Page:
Why 4K? Well, 4K is effectively double 1080p, which certainly appeals to marketing sensibilities. More importantly, though, TV broadcasters are widely expected to adopt 4K as standard (some in Japan already have) and the popularity of 4K-capable digital cameras ensures plenty of movies will eventually become available for those with compatible displays.Quality Options YouTube 4k

While it delivers exceptional, highly manipulable content, there’s a dearth of affordable display hardware needed to actually see the difference 4K makes. In addition, it remains to be seen if mobile SoCs are powerful enough to produce quality, rather than blocky, 4K video. See the  sample video below for an idea of what I’m talking about. Also, remember to set the quality to original (requires powerful computer). If you’re running anything less than an Intel Core i3, it’s likely your computer will struggle.

The Benefits and Disadvantages of 4K

The main benefit of having the ability to capture 4K video is that you’ll be able to create stunningly detailed videos, that offer substantially better video quality. 4K video is video that is captured at a resolution of 3840 x 2160 vs 1080p’s 1920 x 1080. It’s over 8 million pixels with 4K vs 2 million with 1080p. Massive difference.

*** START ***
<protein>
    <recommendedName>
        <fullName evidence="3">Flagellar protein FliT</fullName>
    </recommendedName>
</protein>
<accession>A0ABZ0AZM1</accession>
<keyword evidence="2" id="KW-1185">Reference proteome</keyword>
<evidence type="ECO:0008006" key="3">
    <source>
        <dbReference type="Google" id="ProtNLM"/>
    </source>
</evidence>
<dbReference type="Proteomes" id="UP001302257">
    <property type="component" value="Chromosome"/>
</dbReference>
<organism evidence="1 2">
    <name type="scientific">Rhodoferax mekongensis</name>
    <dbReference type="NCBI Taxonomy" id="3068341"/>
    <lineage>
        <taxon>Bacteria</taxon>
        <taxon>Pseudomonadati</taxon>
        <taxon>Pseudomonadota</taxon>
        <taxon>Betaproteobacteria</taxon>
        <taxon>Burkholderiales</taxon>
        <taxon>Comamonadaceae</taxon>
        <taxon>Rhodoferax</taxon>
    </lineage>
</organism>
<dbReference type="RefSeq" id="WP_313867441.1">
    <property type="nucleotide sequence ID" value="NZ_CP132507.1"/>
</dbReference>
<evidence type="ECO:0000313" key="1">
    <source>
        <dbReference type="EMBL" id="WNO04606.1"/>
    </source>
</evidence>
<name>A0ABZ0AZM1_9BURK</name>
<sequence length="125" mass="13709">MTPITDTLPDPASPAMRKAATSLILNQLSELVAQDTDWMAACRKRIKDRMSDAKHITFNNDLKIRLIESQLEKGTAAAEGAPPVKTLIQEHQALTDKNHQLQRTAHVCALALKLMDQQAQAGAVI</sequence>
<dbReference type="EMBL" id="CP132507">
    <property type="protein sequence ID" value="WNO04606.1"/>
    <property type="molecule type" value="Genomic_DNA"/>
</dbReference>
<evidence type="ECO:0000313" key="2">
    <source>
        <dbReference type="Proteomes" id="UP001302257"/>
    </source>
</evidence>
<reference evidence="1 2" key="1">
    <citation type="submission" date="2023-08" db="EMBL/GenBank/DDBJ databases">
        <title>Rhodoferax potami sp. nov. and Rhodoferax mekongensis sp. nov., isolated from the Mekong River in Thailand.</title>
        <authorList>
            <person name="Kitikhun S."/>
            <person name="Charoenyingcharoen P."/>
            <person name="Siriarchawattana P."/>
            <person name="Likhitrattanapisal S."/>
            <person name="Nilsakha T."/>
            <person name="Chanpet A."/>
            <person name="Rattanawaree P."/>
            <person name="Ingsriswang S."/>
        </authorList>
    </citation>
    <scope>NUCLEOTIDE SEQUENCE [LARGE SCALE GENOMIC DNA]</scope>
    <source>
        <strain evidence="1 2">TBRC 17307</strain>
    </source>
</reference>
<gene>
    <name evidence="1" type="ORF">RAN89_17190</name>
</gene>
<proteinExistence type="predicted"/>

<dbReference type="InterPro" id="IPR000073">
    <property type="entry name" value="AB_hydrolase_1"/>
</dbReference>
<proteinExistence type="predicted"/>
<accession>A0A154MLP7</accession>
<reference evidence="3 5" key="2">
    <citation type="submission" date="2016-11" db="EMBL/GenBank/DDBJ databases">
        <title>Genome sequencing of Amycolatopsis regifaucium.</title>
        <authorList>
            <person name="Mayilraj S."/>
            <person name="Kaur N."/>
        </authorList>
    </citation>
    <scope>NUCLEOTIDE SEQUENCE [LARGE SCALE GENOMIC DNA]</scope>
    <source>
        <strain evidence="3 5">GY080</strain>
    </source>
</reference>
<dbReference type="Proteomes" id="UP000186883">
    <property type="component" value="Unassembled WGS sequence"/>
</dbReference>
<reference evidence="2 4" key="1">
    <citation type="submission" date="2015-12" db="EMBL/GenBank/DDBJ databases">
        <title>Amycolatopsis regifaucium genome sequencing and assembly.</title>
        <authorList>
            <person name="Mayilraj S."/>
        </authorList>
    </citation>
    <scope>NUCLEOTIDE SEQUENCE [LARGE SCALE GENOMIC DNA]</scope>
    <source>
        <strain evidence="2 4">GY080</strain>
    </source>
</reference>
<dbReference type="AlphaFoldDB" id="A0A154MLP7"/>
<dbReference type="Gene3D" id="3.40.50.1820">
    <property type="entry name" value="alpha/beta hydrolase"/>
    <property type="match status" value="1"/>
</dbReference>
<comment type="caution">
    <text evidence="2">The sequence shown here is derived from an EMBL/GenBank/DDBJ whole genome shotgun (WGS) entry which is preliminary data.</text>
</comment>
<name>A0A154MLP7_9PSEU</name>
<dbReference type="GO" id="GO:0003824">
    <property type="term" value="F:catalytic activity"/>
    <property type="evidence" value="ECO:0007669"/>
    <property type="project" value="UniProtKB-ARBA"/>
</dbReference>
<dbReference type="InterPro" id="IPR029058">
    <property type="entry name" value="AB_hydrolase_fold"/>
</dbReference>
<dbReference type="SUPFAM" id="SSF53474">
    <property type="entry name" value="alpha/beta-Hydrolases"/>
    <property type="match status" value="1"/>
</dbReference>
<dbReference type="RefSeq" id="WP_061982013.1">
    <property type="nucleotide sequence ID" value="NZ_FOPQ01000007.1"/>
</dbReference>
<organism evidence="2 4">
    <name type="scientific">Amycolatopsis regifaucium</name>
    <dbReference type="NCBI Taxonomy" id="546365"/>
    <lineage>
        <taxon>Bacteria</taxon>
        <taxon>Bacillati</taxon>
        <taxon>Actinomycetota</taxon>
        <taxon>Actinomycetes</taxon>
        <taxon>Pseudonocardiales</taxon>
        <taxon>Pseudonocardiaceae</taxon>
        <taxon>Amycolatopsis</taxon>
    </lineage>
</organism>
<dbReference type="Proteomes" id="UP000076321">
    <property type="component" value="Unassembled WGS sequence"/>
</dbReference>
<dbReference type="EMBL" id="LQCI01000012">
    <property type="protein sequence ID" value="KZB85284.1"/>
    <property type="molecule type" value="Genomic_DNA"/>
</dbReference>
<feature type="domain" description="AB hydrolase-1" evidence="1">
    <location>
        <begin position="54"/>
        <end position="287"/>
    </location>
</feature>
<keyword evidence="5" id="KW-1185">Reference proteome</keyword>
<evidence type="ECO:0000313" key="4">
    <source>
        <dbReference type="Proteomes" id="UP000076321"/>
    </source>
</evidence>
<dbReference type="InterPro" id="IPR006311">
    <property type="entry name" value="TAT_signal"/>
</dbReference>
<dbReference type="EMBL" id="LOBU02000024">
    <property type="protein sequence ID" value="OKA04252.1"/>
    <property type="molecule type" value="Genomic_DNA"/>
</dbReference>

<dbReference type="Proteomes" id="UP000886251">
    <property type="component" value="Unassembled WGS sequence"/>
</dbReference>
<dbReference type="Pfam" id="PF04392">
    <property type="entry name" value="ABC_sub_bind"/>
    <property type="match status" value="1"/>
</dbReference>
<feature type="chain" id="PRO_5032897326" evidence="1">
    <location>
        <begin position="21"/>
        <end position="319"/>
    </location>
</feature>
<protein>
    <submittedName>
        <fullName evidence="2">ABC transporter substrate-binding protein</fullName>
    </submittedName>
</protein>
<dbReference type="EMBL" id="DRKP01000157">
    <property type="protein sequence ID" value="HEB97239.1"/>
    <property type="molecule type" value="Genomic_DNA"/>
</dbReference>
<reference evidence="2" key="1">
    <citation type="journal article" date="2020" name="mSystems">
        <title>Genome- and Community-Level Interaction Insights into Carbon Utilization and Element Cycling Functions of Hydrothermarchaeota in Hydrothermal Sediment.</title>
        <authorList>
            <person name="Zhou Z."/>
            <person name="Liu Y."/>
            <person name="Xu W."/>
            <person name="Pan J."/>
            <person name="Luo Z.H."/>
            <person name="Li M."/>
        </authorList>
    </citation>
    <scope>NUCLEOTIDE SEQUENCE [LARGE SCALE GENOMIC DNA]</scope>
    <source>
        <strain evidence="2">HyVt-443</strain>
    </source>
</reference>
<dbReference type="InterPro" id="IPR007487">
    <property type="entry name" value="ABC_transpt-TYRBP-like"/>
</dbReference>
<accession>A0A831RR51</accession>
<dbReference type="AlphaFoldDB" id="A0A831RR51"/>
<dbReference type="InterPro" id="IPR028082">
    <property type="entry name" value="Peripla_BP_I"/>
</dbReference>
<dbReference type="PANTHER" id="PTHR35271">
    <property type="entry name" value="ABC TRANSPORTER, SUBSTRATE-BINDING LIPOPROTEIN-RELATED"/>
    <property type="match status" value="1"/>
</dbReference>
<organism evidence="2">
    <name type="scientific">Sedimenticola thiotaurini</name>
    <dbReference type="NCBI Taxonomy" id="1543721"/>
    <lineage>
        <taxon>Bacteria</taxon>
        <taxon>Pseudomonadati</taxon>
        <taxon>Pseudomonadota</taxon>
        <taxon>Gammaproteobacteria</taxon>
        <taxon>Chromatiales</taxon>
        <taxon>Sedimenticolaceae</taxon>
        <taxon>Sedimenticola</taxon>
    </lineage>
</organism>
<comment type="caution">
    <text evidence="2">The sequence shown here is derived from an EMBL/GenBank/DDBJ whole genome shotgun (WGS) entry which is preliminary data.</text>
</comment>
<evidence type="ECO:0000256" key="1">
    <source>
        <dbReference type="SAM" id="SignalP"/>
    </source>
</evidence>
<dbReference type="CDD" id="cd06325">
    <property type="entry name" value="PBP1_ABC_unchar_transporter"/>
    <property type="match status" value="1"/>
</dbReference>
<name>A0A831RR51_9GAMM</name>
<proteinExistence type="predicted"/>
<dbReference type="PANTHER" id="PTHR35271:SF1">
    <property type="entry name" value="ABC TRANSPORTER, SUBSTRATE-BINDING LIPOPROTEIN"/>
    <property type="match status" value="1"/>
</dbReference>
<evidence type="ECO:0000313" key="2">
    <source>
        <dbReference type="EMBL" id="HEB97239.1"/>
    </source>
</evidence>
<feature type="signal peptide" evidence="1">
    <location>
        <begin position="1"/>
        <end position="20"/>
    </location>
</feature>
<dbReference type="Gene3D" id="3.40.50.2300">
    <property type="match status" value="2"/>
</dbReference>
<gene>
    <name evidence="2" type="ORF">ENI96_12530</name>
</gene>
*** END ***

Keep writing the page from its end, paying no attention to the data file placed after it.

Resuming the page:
4K is a huge boon for those proficient in video editing, because of the nature of the resolution. It, if we recall, offers four times the resolution of 1080p. That means cropping without significant loss of resolution; conceivably, an edited video missing a significant amount of captured video could still qualify as HD.

samsung galaxy note 3 black aa (12)

Watch our Samsung Galaxy Note 3 review, here. 

The Note 3′s 13MP BSI camera, is capable of capturing true, honest to goodness 4K video. With a resolution of 3840×2160, it shoots  glorious 4K video at variable frame rate of 26-35fps. The video length is somewhat expectedly capped at five minutes, and produces a whopping 1.5GB file. The bit rate of the video itself is approximately 48-50mbps. And while each experience won’t necessitate employing the 4K detail the Note 3 is capable of, it’s nice to be able to grab such incredible video from your smartphone whenever an exciting moment beckons.

4K-HDTV-relative-sizes

4K content is insanely sharp. If you’ve ever witnessed it first hand on a 4K capable display , you’ll know that it’s an order of magnitude sharper than 1080p, so in a word: stunning. It also allows for zooming without apparent loss of quality. (Think Nokia’s 42-megapixel Lumia camera, but for video.) Of course, a PC (or powerful mobile device) and software powerful enough to handle 4K footage is a necessity, but given the downwardly trending price of virtually all consumer electronics, it’s likely an upgrade probably isn’t an outrageous proposition for those able to afford a 4K-capable Android phone.

The Qualcomm Snapdragon 800 - the world's first 4K capable SoC

The Qualcomm Snapdragon 800 – the world’s first 4K capable SoC